Compared with men, women had a smaller tobacco exposure (31±24 versus 48±27 pack-years, P<0.05), displayed better forced expiratory volume in 1 s (44±13 versus 39±14 % predicted, P<0.05), a higher functional residual capacity (161±37 versus 149±36 % predicted, P<0.05) and total lung capacity (125±20 versus 115±19 % predicted, P<0.001). Peak oxygen consumption was not different between women and men when expressed in predicted values but lower in women when expressed in absolute values. Pulmonary rehabilitation resulted in significant improvements in 6 min walking test and quality of life in both sexes, but women had a greater improvement in chronic respiratory questionnaire dyspnea. Survival status was similar between sexes, but predictors of mortality were different between sexes.
Women may be more susceptible to COPD than men. The clinical expression of COPD may differ between sexes with greater degree of hyperinflation in women, who also benefit from pulmonary rehabilitation.
COPD; Pulmonary rehabilitation; Survival; Women
It is uncertain if the presence and severity of airflow obstruction in chronic obstructive pulmonary disease (COPD) is predictive of surgical morbidity and mortality after coronary artery bypass grafting (CABG).
Retrospective study of patients who underwent CABG between 1998 and 2003 in a university-affiliated hospital for whom a preoperative spirometry was available. COPD was diagnosed in smokers or ex-smokers 50 years of age or older in the presence of irreversible airflow obstruction. Patients were divided into three groups depending on the spirometry: controls (forced expiratory volume in 1 s [FEV1] 80% or more, FEV1/forced vital capacity [FVC] greater than 0.7), mild to moderate COPD (FEV1 50% or more and FEV1/FVC 0.7 or less) and severe COPD (FEV1 less than 50% and FEV1/FVC 0.7 or less).
Among the 411 files studied, 322 (249 men, 68±8 years of age) were retained (controls, n=101; mild to moderate COPD, n=153; severe COPD, n=68). The mortality rate (3.0%, 2.6% and 0%, respectively) was comparable among the three groups. Patients with severe COPD had a slightly longer hospital stay than controls (mean difference 0.7±1.4 days, P<0.05). Pulmonary infections were more frequent in severe COPD (26.5%) compared with mild to moderate COPD (12.4%) and controls (12.9%), P<0.05. Atrial fibrillation tended to be more frequent in severe COPD than in the other two groups.
Mortality rate associated with CABG surgery is not influenced by the presence and severity of airflow obstruction in patients with COPD. The incidence of pulmonary infections and length of hospital stay were increased in patients with severe COPD.
COPD; Coronary artery bypass; Heart surgery; Postoperative complications
Alterations in skeletal muscle function are known to contribute to exercise intolerance in patients with chronic heart failure (CHF).
To evaluate whether muscle isometric endurance can be objectively measured and whether it is related to skeletal muscle metabolism in CHF.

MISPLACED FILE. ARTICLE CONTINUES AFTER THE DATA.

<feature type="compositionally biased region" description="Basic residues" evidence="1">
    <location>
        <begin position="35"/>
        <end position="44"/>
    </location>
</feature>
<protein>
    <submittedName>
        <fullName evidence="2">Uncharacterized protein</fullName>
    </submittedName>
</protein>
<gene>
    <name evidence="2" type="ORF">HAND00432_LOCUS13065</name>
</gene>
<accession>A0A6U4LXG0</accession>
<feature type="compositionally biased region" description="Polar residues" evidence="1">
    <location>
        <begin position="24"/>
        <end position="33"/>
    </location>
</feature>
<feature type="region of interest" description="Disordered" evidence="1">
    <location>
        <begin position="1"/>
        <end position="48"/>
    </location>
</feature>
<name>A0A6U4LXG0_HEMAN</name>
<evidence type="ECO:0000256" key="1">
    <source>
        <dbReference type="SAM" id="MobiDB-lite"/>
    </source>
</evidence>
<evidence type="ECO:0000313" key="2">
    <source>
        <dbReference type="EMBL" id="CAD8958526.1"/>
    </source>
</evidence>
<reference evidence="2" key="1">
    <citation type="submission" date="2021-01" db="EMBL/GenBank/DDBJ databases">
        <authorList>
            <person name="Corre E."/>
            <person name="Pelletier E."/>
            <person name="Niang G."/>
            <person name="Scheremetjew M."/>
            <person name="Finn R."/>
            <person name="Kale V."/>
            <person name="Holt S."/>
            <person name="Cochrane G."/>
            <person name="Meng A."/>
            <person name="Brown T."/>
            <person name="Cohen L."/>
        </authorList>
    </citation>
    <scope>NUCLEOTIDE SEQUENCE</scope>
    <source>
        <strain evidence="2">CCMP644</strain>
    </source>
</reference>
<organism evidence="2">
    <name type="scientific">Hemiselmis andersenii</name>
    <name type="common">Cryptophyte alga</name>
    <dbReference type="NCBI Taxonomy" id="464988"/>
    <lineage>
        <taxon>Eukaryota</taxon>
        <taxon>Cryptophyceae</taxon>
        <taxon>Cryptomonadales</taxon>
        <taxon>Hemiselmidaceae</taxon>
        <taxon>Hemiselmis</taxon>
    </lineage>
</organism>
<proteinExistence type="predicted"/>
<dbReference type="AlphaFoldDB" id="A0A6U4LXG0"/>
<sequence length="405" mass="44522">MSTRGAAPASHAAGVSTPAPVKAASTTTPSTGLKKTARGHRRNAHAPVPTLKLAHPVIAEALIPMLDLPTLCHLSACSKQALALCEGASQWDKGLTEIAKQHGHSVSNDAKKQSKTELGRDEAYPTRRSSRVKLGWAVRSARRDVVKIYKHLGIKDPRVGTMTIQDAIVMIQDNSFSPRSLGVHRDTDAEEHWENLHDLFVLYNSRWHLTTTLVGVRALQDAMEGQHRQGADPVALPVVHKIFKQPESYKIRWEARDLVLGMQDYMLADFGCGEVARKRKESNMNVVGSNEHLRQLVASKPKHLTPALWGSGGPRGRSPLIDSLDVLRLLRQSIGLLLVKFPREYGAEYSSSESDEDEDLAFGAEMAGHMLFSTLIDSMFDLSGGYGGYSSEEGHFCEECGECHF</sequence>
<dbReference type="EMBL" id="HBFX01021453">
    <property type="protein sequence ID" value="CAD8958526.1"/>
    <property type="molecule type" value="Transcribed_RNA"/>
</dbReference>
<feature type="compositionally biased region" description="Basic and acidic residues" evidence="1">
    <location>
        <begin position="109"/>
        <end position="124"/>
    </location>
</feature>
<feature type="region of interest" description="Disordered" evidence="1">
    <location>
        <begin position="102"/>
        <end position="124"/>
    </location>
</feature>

Isometric endurance of the vastus lateralis, measured as time to fatigue (TF), was evaluated in 25 patients with CHF (55±8 years of age [mean ± SD]) and 18 healthy subjects (HS) (62±6 years of age [mean ± SD]). Median frequency of surface electromyography was obtained from spectral analysis using a fast Fourier transformation. Citrate synthase (CS), 3-hydroxyacyl-CoA dehydrogenase (HADH), hexokinase (HK) and phosphofructokinase (PFK) activities were determined from the right vastus lateralis muscle.
TF was lower in CHF patients than in HS (49±4 s and 80±7 s, respectively; P<0.01). Muscle fatigue was present at the end of the endurance test in both groups (median frequency breakpoint at mid-exercise for both groups [P<0.05]). CS (P<0.01) and HK (P<0.01) activities were lower in CHF patients than in HS, but PFK activity was higher (P<0.05). TF correlated significantly with CS (r=0.50), HADH (r=0.42), PFK (r=−0.47) and HK (r=0.41) activities and the PFK/CS ratio (r= −0.39) when both groups were considered, and with HADH (r=0.47) and PFK (r=−0.57) activities for the CHF group alone (all P<0.05).
These results suggest that isometric endurance of the vastus lateralis muscle is reduced in patients with CHF and that it is related to a reduced muscle oxidative capacity.
Heart failure; Oxidative metabolism; Skeletal muscle
Sedentary lifestyles and increased pollution brought about by industrialization pose major challenges to the prevention of both obesity and chronic respiratory diseases such as chronic obstructive pulmonary disease (COPD), asthma, obstructive sleep apnea and obesity hypoventilation syndrome. Obesity has emerged as an important risk factor for these respiratory diseases, and in many instances weight loss is associated with important symptomatic improvement. Moreover, obesity may influence the development and presentation of these diseases. In this article, we review the current understanding of the influence of obesity on chronic respiratory diseases and the clinical management of obesity concurrent with asthma, COPD, obstructive sleep apnea or obesity hypoventilation syndrome.